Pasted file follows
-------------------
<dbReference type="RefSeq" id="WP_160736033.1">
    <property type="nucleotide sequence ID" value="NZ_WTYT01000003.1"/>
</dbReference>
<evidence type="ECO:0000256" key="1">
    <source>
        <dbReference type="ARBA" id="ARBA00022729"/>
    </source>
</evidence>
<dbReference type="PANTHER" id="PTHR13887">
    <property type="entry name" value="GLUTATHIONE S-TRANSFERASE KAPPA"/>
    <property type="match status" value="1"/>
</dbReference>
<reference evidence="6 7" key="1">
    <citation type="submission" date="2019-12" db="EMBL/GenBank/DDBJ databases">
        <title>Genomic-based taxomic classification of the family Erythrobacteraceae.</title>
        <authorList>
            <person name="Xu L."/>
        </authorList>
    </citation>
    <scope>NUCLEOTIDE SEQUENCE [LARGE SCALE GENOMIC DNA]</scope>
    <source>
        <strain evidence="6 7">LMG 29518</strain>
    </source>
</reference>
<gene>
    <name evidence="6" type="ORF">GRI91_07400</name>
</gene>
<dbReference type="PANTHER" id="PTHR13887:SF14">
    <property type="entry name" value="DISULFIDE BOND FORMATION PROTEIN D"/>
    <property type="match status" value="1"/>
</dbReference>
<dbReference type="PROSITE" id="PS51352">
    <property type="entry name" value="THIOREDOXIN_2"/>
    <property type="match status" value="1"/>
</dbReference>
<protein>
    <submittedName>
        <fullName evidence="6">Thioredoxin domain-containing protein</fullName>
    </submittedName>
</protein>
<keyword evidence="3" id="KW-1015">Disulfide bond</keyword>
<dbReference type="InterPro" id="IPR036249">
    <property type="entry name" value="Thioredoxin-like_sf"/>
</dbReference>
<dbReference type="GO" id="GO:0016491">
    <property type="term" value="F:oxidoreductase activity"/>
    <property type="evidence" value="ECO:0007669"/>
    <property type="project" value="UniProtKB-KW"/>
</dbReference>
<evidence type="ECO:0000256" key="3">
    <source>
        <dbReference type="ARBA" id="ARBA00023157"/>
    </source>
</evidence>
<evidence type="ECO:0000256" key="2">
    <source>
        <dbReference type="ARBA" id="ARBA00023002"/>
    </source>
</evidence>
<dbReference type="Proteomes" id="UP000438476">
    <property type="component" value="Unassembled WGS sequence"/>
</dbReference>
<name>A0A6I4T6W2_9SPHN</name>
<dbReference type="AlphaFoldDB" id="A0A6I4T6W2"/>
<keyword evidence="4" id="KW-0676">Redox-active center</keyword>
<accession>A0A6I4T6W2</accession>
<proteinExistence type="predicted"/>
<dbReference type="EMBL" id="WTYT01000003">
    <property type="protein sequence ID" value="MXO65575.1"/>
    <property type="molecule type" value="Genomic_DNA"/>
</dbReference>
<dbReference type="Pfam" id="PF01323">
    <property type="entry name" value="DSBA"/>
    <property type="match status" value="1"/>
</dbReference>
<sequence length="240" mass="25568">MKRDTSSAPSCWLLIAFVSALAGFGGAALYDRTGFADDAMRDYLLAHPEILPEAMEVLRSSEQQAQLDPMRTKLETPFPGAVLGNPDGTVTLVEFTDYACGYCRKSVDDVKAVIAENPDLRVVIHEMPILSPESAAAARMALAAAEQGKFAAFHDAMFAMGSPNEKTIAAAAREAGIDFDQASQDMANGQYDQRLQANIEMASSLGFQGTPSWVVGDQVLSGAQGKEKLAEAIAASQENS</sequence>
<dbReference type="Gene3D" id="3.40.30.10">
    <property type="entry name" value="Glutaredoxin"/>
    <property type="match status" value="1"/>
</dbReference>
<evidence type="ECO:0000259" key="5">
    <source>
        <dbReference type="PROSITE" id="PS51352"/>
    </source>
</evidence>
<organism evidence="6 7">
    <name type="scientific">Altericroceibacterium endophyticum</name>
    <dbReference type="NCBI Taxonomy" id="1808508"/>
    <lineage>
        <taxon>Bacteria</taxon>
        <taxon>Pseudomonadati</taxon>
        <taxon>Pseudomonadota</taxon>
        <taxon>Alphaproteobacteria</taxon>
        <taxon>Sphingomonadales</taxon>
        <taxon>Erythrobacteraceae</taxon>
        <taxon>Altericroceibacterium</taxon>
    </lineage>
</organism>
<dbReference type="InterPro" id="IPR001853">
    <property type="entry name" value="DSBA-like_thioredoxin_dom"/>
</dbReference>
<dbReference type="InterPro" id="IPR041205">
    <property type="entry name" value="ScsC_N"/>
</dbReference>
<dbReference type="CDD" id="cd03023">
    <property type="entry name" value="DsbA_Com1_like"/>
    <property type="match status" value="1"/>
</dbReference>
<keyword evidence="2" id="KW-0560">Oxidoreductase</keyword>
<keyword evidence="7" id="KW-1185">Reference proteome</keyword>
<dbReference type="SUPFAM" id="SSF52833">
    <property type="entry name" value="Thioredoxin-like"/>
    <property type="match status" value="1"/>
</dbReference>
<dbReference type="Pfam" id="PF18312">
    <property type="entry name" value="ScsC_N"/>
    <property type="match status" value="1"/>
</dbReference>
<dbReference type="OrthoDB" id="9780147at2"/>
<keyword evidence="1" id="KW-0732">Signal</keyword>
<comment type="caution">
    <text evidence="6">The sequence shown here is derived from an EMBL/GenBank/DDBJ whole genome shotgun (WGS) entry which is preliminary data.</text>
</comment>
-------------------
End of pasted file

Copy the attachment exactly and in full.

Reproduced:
<dbReference type="RefSeq" id="WP_160736033.1">
    <property type="nucleotide sequence ID" value="NZ_WTYT01000003.1"/>
</dbReference>
<evidence type="ECO:0000256" key="1">
    <source>
        <dbReference type="ARBA" id="ARBA00022729"/>
    </source>
</evidence>
<dbReference type="PANTHER" id="PTHR13887">
    <property type="entry name" value="GLUTATHIONE S-TRANSFERASE KAPPA"/>
    <property type="match status" value="1"/>
</dbReference>
<reference evidence="6 7" key="1">
    <citation type="submission" date="2019-12" db="EMBL/GenBank/DDBJ databases">
        <title>Genomic-based taxomic classification of the family Erythrobacteraceae.</title>
        <authorList>
            <person name="Xu L."/>
        </authorList>
    </citation>
    <scope>NUCLEOTIDE SEQUENCE [LARGE SCALE GENOMIC DNA]</scope>
    <source>
        <strain evidence="6 7">LMG 29518</strain>
    </source>
</reference>
<gene>
    <name evidence="6" type="ORF">GRI91_07400</name>
</gene>
<dbReference type="PANTHER" id="PTHR13887:SF14">
    <property type="entry name" value="DISULFIDE BOND FORMATION PROTEIN D"/>
    <property type="match status" value="1"/>
</dbReference>
<dbReference type="PROSITE" id="PS51352">
    <property type="entry name" value="THIOREDOXIN_2"/>
    <property type="match status" value="1"/>
</dbReference>
<protein>
    <submittedName>
        <fullName evidence="6">Thioredoxin domain-containing protein</fullName>
    </submittedName>
</protein>
<keyword evidence="3" id="KW-1015">Disulfide bond</keyword>
<dbReference type="InterPro" id="IPR036249">
    <property type="entry name" value="Thioredoxin-like_sf"/>
</dbReference>
<dbReference type="GO" id="GO:0016491">
    <property type="term" value="F:oxidoreductase activity"/>
    <property type="evidence" value="ECO:0007669"/>
    <property type="project" value="UniProtKB-KW"/>
</dbReference>
<evidence type="ECO:0000256" key="3">
    <source>
        <dbReference type="ARBA" id="ARBA00023157"/>
    </source>
</evidence>
<evidence type="ECO:0000256" key="2">
    <source>
        <dbReference type="ARBA" id="ARBA00023002"/>
    </source>
</evidence>
<dbReference type="Proteomes" id="UP000438476">
    <property type="component" value="Unassembled WGS sequence"/>
</dbReference>
<name>A0A6I4T6W2_9SPHN</name>
<dbReference type="AlphaFoldDB" id="A0A6I4T6W2"/>
<keyword evidence="4" id="KW-0676">Redox-active center</keyword>
<accession>A0A6I4T6W2</accession>
<proteinExistence type="predicted"/>
<dbReference type="EMBL" id="WTYT01000003">
    <property type="protein sequence ID" value="MXO65575.1"/>
    <property type="molecule type" value="Genomic_DNA"/>
</dbReference>
<dbReference type="Pfam" id="PF01323">
    <property type="entry name" value="DSBA"/>
    <property type="match status" value="1"/>
</dbReference>
<sequence length="240" mass="25568">MKRDTSSAPSCWLLIAFVSALAGFGGAALYDRTGFADDAMRDYLLAHPEILPEAMEVLRSSEQQAQLDPMRTKLETPFPGAVLGNPDGTVTLVEFTDYACGYCRKSVDDVKAVIAENPDLRVVIHEMPILSPESAAAARMALAAAEQGKFAAFHDAMFAMGSPNEKTIAAAAREAGIDFDQASQDMANGQYDQRLQANIEMASSLGFQGTPSWVVGDQVLSGAQGKEKLAEAIAASQENS</sequence>
<dbReference type="Gene3D" id="3.40.30.10">
    <property type="entry name" value="Glutaredoxin"/>
    <property type="match status" value="1"/>
</dbReference>
<evidence type="ECO:0000259" key="5">
    <source>
        <dbReference type="PROSITE" id="PS51352"/>
    </source>
</evidence>
<organism evidence="6 7">
    <name type="scientific">Altericroceibacterium endophyticum</name>
    <dbReference type="NCBI Taxonomy" id="1808508"/>
    <lineage>
        <taxon>Bacteria</taxon>
        <taxon>Pseudomonadati</taxon>
        <taxon>Pseudomonadota</taxon>
        <taxon>Alphaproteobacteria</taxon>
        <taxon>Sphingomonadales</taxon>
        <taxon>Erythrobacteraceae</taxon>
        <taxon>Altericroceibacterium</taxon>
    </lineage>
</organism>
<dbReference type="InterPro" id="IPR001853">
    <property type="entry name" value="DSBA-like_thioredoxin_dom"/>
</dbReference>
<dbReference type="InterPro" id="IPR041205">
    <property type="entry name" value="ScsC_N"/>
</dbReference>
<dbReference type="CDD" id="cd03023">
    <property type="entry name" value="DsbA_Com1_like"/>
    <property type="match status" value="1"/>
</dbReference>
<keyword evidence="2" id="KW-0560">Oxidoreductase</keyword>
<keyword evidence="7" id="KW-1185">Reference proteome</keyword>
<dbReference type="SUPFAM" id="SSF52833">
    <property type="entry name" value="Thioredoxin-like"/>
    <property type="match status" value="1"/>
</dbReference>
<dbReference type="Pfam" id="PF18312">
    <property type="entry name" value="ScsC_N"/>
    <property type="match status" value="1"/>
</dbReference>
<dbReference type="OrthoDB" id="9780147at2"/>
<keyword evidence="1" id="KW-0732">Signal</keyword>
<comment type="caution">
    <text evidence="6">The sequence shown here is derived from an EMBL/GenBank/DDBJ whole genome shotgun (WGS) entry which is preliminary data.</text>
</comment>